SYN: bone.For histologic description, see bone. [L. bone] o. acromiale an acromion that is joined to the scapular spine by fibrous rather than by bony union. o. basilare SYN: basilar bone. o. breve [TA] SYN: short bone. o. calcis SYN: calcaneus (1) . o. capitatum [TA] SYN: capitate (1) . ossa carpi [TA] SYN: carpal bones, under bone. o. centrale [TA] a small bone occasionally found at the dorsal aspect of the wrist between the scaphoid, capitate, and trapezoid; it is developed as an independent cartilage in early fetal life but usually becomes fused with the scaphoid; it occurs normally in most monkeys. SYN: central bone. o. centrale tarsi SYN: navicular. o. clitoridis a small bone located in the clitoris of many carnivorous mammals. It is homologous with the o. penis of many male mammals. o. coccygis [TA] SYN: coccyx. o. costale SYN: Rib. o. coxae [TA] SYN: hip bone. ossa cranii [TA] SYN: bones of cranium, under bone. o. cuboideum SYN: cuboid (bone). o. cuneiforme intermedium SYN: intermediate cuneiform (bone). o. cuneiforme laterale [TA] SYN: lateral cuneiform (bone). o. cuneiforme mediale [TA] SYN: medial cuneiform (bone). ossa digitorum bones of digits, under bone. SEE ALSO: phalanx (1) . o. ethmoidale [TA] SYN: ethmoid. ossa faciei SYN: facial bones, under bone. o. femoris thigh. o. frontale [TA] SYN: frontal bone. o. hamatum SYN: hamate (bone). o. hyoideum SYN: hyoid bone. SEE ALSO: hyoid apparatus. o. iliacum SYN: ilium. o. ilium [TA] SYN: ilium. o. incae SYN: interparietal bone. o. incisivum [TA] SYN: incisive bone. o. innominatum SYN: hip bone. o. intermaxillare SYN: incisive bone. o. intermedium SYN: lunate (bone). o. intermetatarseum a supernumerary bone at the base of the first metatarsal, or between the first and second metatarsal bones, usually fused with one or the other or with the medial cuneiform bone. SYN: intermetatarseum. o. interparietale [TA] SYN: interparietal bone. o. irregulare [TA] SYN: irregular bone. o. ischii [TA] SYN: ischium. o. japonicum a bipartite or tripartite zygomatic bone, found with greater frequency in the Japanese than in other races. o. lacrimale [TA] SYN: lacrimal bone. o. longum [TA] SYN: long bone. o. lunatum [TA] SYN: lunate (bone). o. magnum SYN: capitate (1) . o. malare SYN: zygomatic bone. ossa membri inferioris [TA] SYN: bones of lower limb, under bone. ossa membri superioris [TA] SYN: bones of upper limb, under bone. ossa metacarpalia I–V SYN: metacarpal (bones) [I–V], under bone. ossa metacarpi, pl .ossa metacarpalia [TA] SYN: metacarpal (bones) [I–V], under bone. ossa metatarsalia I–V SYN: metatarsal (bones) [I–V], under bone. ossa metatarsi, pl .ossa metatarsalia [TA] SYN: metatarsal (bones) [I–V], under bone. o. multangulum majus SYN: trapezium bone. o. multangulum minus SYN: trapezoid (bone). o. nasale [TA] SYN: nasal bone. o. naviculare [TA] SYN: navicular. o. naviculare manus SYN: scaphoid (bone). o. occipitale [TA] SYN: occipital bone. o. odontoideum the dens of the axis when anomalously not fused with the body of the axis. o. orbiculare SYN: lenticular process of incus. o. palatinum [TA] SYN: palatine bone. o. parietale [TA] SYN: parietal bone. o. pisiforme [TA] SYN: pisiform (bone). o. planum [TA] SYN: flat bone. o. pneumaticum [TA] SYN: pneumatized bone. o. premaxillare SYN: incisive bone. o. pterygoideum SYN: pterygoid process of sphenoid bone. o. pubis SYN: pubis. o. pyramidale SYN: triquetrum. o. sacrum [TA] SYN: sacrum. o. scaphoideum [TA] SYN: scaphoid (bone). o. sesamoideum, pl .ossa sesamoidea [TA] SYN: sesamoid bone. o. sphenoidale [TA] SYN: sphenoid (bone). o. subtibiale an inconstant bone found very rarely in the distal articular end of the tibia. ossa suprasternalia [TA] SYN: suprasternal bones, under bone. o. suturarum [TA] SYN: sutural bones, under bone. o. sylvii SYN: lenticular process of incus. ossa tarsalia tarsal bones, under bone. ossa tarsi [TA] SYN: tarsal bones, under bone. o. temporale [TA] SYN: temporal bone. o. tibiale posterius, o. tibiale posticum a sesamoid bone in the tendon of the tibialis posterior muscle, occasionally fused with the tuberosity of the navicular. SYN: tibiale posticum. o. trapezium SYN: trapezium bone. o. trapezoideum [TA] SYN: trapezoid (bone). o. triangulare SYN: triquetrum. o. tribasilare the single bone resulting from the fusion in infancy of the occipital and temporal bones at the base of the cranial cavity. o. trigonum [TA] an independent ossicle sometimes present in the tarsus; usually it forms part of the talus, constituting the lateral tubercle of the posterior process. SYN: triangular bone. o. triquetrum [TA] SYN: triquetrum. o. unguis SYN: lacrimal bone. o. vesalianum the tuberosity of the fifth metatarsal bone sometimes existing as a separate bone. SYN: vesalianum, Vesalius bone. o. zygomaticum [TA] SYN: zygomatic bone.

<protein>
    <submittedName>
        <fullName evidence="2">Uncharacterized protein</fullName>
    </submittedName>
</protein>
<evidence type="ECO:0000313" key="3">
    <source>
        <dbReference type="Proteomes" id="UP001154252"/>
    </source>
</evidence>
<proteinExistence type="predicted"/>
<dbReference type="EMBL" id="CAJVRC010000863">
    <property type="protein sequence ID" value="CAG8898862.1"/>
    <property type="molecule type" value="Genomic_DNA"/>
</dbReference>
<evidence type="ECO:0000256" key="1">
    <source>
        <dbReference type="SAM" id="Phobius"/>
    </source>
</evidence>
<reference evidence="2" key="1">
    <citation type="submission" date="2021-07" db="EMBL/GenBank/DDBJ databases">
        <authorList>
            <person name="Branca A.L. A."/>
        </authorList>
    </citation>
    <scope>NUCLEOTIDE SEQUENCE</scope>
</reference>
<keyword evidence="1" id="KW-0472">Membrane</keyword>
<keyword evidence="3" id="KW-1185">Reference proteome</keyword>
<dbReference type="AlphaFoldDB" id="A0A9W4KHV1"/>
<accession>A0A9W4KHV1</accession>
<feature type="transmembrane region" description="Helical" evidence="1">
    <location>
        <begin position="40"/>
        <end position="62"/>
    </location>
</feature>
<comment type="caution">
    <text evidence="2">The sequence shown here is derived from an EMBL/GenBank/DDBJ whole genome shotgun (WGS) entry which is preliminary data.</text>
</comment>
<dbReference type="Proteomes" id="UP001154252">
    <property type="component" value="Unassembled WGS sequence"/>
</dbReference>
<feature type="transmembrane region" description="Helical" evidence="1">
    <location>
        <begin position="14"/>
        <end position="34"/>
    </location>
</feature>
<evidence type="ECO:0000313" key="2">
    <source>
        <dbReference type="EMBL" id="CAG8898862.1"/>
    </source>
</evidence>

osazone (o′sa-zon)
The compound formed by certain sugars ( e.g., glucose, galactose, fructose) with excess hydrazines, possessing two hydrazones on carbons 1 and 2 instead of only one at C-1, as in the ordinary hydrazone, thus, RNH&cbond;N&dbond;CR′&cbond;CR&dprime;&dbond;N&cbond;NHR&dprime;′; osazones formed with phenylhydrazine (phenylosazones) are used to characterize and identify certain sugars. SYN: dihydrazone.

osche-, oscheo-
The scrotum. [G. osche]

oscheal (os′ke-al)
SYN: scrotal.